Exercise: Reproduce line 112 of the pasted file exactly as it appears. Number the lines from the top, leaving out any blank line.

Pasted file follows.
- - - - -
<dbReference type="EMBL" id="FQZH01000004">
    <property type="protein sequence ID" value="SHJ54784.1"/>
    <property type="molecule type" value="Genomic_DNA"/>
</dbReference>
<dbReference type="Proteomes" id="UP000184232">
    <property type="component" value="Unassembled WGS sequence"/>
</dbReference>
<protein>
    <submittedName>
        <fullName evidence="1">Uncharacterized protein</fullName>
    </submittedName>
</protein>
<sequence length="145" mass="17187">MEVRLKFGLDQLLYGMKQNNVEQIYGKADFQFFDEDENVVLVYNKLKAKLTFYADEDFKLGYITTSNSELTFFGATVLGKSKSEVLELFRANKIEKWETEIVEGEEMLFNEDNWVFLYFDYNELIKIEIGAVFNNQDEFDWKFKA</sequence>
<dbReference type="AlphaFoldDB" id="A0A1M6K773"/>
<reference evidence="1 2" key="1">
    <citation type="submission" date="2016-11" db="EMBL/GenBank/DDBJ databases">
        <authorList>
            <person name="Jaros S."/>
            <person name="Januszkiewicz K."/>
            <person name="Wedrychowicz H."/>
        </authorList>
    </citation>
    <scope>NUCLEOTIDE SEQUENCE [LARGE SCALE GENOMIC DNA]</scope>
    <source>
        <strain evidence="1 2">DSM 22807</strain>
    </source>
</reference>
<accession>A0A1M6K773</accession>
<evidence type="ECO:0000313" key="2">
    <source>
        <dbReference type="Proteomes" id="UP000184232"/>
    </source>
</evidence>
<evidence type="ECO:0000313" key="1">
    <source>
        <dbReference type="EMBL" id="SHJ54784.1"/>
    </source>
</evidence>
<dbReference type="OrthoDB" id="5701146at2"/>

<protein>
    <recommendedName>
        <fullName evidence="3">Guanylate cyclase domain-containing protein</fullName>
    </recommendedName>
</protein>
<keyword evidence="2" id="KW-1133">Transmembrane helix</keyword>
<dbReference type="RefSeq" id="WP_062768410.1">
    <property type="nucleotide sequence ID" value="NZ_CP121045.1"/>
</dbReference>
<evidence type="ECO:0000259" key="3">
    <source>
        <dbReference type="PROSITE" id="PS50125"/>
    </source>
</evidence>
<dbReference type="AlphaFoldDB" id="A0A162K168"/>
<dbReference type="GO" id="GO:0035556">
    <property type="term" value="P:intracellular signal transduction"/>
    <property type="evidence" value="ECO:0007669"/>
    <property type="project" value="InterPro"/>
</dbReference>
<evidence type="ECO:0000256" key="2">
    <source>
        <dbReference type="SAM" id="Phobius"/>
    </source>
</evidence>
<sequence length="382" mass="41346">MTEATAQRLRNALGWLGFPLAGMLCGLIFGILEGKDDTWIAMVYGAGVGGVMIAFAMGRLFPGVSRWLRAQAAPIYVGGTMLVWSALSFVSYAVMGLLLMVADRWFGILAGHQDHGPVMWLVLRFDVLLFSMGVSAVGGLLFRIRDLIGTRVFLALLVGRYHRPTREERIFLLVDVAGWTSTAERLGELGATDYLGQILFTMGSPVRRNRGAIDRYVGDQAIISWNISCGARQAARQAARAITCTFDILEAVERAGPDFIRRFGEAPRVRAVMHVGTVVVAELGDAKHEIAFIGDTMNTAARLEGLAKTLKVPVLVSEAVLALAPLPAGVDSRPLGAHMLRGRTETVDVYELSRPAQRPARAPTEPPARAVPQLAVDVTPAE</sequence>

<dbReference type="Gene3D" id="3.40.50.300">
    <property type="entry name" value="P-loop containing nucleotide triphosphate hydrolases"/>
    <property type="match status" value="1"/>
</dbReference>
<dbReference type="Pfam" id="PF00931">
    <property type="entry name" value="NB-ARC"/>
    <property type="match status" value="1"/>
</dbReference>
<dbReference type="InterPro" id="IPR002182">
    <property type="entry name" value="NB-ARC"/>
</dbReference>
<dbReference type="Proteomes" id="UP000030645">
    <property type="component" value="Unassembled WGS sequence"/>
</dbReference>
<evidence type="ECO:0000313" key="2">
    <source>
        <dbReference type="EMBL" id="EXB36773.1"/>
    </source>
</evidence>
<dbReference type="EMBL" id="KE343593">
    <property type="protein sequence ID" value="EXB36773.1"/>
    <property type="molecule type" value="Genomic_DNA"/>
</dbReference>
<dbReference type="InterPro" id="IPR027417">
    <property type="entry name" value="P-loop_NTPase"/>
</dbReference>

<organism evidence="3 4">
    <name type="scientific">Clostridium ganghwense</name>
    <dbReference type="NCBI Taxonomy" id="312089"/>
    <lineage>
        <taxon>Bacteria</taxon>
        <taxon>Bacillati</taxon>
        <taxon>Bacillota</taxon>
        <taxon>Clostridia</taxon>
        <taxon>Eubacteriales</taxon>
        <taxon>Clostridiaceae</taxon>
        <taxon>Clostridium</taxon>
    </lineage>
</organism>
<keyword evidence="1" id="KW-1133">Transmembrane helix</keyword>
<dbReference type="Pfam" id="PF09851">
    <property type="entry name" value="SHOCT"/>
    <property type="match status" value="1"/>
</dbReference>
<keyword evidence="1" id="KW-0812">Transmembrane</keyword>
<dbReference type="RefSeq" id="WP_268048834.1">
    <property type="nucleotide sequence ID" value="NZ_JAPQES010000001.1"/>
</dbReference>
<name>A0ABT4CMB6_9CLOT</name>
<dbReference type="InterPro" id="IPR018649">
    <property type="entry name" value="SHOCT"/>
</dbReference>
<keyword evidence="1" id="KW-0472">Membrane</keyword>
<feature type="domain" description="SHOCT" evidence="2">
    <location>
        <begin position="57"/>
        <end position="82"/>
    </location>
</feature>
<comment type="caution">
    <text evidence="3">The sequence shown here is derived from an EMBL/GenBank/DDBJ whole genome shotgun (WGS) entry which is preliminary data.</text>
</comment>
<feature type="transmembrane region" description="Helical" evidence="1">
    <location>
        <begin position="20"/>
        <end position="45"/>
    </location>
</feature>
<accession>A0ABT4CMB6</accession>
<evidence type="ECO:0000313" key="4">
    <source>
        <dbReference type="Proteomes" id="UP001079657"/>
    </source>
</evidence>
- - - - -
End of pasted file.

    <property type="nucleotide sequence ID" value="NZ_JAPQES010000001.1"/>